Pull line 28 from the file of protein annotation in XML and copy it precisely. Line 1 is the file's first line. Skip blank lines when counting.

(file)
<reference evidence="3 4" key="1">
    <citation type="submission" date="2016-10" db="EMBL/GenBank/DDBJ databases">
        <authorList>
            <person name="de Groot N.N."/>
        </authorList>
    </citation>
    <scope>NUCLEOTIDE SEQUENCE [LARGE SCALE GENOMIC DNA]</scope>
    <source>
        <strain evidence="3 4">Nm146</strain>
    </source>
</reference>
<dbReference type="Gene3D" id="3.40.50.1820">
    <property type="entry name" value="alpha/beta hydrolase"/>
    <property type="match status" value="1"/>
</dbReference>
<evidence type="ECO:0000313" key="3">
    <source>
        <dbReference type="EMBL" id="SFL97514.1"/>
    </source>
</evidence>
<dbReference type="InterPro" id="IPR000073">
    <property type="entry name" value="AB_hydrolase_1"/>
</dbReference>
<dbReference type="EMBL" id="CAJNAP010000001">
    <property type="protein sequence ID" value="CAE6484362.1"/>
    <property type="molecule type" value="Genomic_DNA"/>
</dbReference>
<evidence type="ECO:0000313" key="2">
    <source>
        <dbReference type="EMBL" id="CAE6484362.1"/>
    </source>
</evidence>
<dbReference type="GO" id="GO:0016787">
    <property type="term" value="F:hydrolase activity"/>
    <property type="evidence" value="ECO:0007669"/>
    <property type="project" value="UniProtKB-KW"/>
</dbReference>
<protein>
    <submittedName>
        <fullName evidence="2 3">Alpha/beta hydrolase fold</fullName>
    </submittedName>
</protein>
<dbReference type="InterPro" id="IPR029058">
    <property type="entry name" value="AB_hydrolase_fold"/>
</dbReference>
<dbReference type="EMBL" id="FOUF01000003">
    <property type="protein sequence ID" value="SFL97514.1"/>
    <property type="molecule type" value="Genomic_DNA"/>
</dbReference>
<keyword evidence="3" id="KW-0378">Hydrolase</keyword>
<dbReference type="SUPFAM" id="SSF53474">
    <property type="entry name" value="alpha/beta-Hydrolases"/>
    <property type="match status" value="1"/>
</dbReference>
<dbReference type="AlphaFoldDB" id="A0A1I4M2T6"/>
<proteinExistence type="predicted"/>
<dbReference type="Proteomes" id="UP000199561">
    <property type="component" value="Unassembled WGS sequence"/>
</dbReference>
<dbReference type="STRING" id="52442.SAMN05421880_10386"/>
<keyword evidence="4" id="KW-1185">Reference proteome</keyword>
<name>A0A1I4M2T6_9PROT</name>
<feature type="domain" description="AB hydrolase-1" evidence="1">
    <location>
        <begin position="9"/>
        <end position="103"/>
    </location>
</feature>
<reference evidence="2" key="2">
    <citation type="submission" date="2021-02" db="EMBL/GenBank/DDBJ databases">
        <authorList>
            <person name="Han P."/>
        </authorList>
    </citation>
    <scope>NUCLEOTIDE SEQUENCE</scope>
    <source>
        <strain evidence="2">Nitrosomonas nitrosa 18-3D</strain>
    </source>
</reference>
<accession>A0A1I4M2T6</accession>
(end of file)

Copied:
<evidence type="ECO:0000313" key="2">